8 European Leaders Urge Big Tech to Stop Disinformation Amid Russia’s War in Ukraine

Amid growing concern about the insidious effects of disinformation from Russia, the prime ministers of eight European countries – including Ukraine, Moldova and Poland – signed on an open letter asked executives of major social media companies to take more active steps to prevent the spread of false news on their platforms.

The letter was released on Wednesday called on leaders of companies including Meta, the parent company of Facebook, to act “against misinformation that undermines our peace and stability” and stamp out efforts on the platform their “undermines our support for Ukraine in the wake of Russia’s war of aggression.”

The letter reads: “Technological platforms like yours have become virtual battlegrounds, and hostile foreign powers are using them to spread false stories that contradict reporting from news outlets that rely on them. truth. “Paid advertising and artificial amplification on Meta’s platforms, including Facebook, are often used to call out social unrest, bring violence to the streets, and destabilize the government.”

The Prime Ministers of the Czech Republic, Estonia, Latvia, Lithuania and Slovakia also signed the petition, which coincided with the petition. Summit for Democracy hosted by the White House in Washington. The letter was addressed to executives “of Big Tech”.

National leaders ask tech companies to devote more resources to responding to false stories; tuning algorithms to prioritize accuracy and fidelity over interactivity; and clearly marked deepfakes and automated posts, including things created by artificial intelligence. They also called for more coordinated government regulation and better self-regulation by tech companies.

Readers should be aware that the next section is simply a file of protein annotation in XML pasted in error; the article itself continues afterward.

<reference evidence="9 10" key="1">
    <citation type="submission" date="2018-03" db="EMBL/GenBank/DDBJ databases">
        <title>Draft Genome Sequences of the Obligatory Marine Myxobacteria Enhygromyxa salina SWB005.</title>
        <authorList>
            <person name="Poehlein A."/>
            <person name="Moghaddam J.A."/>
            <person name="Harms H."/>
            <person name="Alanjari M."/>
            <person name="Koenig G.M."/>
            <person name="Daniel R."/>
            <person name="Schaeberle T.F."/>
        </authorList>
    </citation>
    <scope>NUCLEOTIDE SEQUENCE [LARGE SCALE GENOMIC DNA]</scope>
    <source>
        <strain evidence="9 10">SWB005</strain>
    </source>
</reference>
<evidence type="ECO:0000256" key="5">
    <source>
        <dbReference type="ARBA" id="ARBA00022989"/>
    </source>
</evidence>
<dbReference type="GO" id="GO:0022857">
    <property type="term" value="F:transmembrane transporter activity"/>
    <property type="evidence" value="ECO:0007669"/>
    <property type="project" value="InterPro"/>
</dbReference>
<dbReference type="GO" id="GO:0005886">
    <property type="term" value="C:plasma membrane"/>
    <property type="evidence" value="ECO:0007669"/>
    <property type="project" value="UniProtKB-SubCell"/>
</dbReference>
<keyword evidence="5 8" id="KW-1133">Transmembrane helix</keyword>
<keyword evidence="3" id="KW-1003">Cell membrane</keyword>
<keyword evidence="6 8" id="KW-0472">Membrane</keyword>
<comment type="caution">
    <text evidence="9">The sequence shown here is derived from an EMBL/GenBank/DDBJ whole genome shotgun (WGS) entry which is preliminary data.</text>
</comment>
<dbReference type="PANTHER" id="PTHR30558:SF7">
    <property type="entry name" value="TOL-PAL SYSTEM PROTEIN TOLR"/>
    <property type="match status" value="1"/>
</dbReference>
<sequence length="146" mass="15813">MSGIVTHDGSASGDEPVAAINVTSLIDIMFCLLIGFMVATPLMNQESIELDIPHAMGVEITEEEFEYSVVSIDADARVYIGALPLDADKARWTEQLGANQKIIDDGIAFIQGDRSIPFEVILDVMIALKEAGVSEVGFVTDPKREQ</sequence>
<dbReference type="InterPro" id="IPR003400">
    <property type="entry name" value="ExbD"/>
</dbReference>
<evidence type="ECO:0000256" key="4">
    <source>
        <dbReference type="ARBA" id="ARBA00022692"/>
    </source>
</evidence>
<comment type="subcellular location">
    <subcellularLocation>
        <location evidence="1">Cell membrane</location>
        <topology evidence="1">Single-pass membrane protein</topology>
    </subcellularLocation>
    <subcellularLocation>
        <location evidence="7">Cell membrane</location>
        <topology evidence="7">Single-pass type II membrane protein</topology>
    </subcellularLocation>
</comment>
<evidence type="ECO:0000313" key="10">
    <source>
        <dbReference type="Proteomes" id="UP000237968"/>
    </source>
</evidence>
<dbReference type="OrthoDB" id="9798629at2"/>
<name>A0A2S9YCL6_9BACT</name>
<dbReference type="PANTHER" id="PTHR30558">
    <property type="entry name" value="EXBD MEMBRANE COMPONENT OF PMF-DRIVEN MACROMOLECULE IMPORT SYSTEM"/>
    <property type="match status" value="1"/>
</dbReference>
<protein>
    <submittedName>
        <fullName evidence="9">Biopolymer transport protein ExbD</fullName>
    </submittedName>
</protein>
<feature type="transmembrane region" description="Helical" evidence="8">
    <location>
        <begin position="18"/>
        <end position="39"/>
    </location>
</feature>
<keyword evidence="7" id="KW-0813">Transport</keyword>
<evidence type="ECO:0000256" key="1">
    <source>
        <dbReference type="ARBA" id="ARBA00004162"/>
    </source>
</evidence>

The letter was led by Moldova, a small country located between Romania and Ukraine, whose government says it has been the target of disinformation from Russia for supporting Kiev.

President Maia Sandu of Moldova last month accused Russia of inciting violence and trying to overthrow her governmentpartly as a way of preventing her country from joining the European Union.

Moldova is the home of Transnistria, a self-declared republic controlled by Russian-backed separatists. In February, fake documents purportedly suggesting that the president was conspiring with Ukrainian forces to invade Transnistria was spread on Twitter and on the social messaging app Telegram.

Cristina Gherasimov, an adviser on foreign policy and European integration to Moldova’s president, said in an email that the “very serious” disinformation problem in Central and Eastern Europe has prompted leaders to come forward letter, will be Posting on government websites on Wednesday.

Smaller states in the vicinity of Ukraine “are fighting hard to stop the impact of misinformation on their societies,” she wrote in the email.

The letter was signed by Prime Ministers Dorin Recean of Moldova, Petr Fiala of the Czech Republic, Eduard Heger of Slovakia, Kaja Kallas of Estonia, Krisjanis Karins of Latvia, Mateusz Morawiecki of Poland, Ingrida Simonyte of Lithuania and Denys Shmyhal of Ukraine. .


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